Real estate experts warn us to take at least as much care, if not more, checking out a condo than a single-family home prior to purchase.
That goes double for small associations with less than a dozen units.
The major reason is that it's unlikely that a small association can afford to hire a professional management company that will protect the owners.
The success or failure of the association will depend on the few owners working closely together, a tricky proposition. And it requires them to check and verify, just like you do if you own a single family home.
Even more dangerous is when it's a small association and the developer is in financial straits.
The worst example I have heard of involves Raj Jain, whose expensive Bridgeport condo burned May 10 and he discovered that his four-unit complex had no fire insurance.
In a written statement to me and to state Attorney General George Jepsen, Jain said that when he purchased his 2,200-square-foot condo in February 2009, he had a document stating that the building and his unit was covered by a master policy taken out by Kerry O'Sullivan, Fairfield developer and association principal.
Jain paid more than $80,000 as a down payment.
From when he moved in, Jain said the complex was poorly run: snow was not removed regularly, even the monthly maintenance bill was sent irregularly.
Jain, a software engineer, was lucky that neither he nor his wife and child were at home the morning of May 10 when a fire burned his condo. Fire officials have yet to find a cause of the fire in which no one was hurt - even the pets got out alive.
Only after the fire did Jain discover that the fire policy had actually expired on Jan. 31, 2009, and that O'Sullivan failed to renew it.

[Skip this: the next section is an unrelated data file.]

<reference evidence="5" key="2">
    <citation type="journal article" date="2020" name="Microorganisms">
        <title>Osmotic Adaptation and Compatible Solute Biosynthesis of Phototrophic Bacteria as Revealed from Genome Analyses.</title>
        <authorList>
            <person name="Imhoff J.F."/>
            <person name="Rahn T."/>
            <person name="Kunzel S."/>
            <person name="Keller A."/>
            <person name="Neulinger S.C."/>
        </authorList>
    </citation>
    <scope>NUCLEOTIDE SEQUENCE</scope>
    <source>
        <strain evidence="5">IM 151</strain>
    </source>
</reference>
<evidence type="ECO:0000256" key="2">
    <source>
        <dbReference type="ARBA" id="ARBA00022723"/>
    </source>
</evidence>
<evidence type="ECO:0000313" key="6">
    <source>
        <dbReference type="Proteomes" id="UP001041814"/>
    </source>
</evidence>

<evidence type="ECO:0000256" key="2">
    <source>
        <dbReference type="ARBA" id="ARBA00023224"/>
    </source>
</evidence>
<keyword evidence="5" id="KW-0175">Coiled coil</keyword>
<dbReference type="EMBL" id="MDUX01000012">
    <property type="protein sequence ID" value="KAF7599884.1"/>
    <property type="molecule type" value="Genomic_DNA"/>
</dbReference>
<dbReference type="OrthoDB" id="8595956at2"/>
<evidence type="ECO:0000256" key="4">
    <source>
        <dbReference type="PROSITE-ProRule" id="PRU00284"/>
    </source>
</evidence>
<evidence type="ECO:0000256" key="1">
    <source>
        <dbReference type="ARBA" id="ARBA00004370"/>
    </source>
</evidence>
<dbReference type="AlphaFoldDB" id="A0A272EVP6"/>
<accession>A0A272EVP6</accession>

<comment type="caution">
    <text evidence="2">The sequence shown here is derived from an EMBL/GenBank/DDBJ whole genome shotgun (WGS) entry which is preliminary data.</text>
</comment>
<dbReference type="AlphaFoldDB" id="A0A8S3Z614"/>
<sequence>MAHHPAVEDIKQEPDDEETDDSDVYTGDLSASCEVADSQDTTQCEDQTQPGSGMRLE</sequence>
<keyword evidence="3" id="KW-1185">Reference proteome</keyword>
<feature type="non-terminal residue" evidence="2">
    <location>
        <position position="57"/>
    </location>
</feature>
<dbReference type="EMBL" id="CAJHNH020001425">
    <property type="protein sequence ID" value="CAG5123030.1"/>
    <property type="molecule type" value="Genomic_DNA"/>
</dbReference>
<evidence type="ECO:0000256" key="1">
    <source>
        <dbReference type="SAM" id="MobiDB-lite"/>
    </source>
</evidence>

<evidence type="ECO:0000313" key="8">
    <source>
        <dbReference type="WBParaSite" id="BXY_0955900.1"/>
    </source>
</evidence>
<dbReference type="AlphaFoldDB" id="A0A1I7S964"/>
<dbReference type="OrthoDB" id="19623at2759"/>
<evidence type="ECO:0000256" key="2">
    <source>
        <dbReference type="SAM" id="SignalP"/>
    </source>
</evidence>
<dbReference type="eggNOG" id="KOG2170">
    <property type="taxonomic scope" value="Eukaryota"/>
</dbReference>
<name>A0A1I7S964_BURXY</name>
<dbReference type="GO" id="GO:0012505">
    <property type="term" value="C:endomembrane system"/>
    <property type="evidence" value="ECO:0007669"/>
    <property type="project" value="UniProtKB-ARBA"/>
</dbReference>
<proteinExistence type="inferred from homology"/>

"I called up the insurance agent that provided the insurance certificate to my lender at the time of my purchase (Feb 6th 2009). The insurance agent tells me that the policy expired on Jan 31st 2009 due to lack of payment. As of now, my unit is almost total loss and there seems to bea master insurance on the building," Jain wrote to me and to the attorney general.
Jain told the attorney general's office that he has been unable to contact O'Sullivan - who defaulted on at least three bank loans because he failed to appear and defend himself at court hearings.
I have also been unable to reach O'Sullivan, who according to Jain, owns two of the four Bridgeport condos and rents them out.
Nathan Valentino, Jain's neighbor who also owns and lives in one of the of the units, paid $470,000 in cash.
He, too, has been unable to reach O'Sullivan and said he has contacted an attorney to see what action he should take. I suggested to Valentino that he immediately purchase a master fire insurance policy to protect his investment.
Both Valentino and Jain have content insurance, but that policy does not cover the actual structure, only their furniture, inside content, liability, improvements they made and living expenses in case of a disaster.
The state attorney general's office said it is unable to help Jain.
"While we are sympathetic to the circumstances of this individual, our office does not have authority to intervene in what appears to be a private legal dispute," the attorney general's office said.
"We suggested, as we do in all private disputes, that the individual consider consulting a personal attorney to determine his legal rights. In addition, we advised him to contact his homeowner's insurance provider and any other third-party insurance provider to begin the claims process. To the extent that he suspects any type of misconduct involving the misrepresentation of insurance and payment of such monies to the principal/builder, we have suggested that he consider contacting the (state) Insurance Department, and have provided him the contact information."
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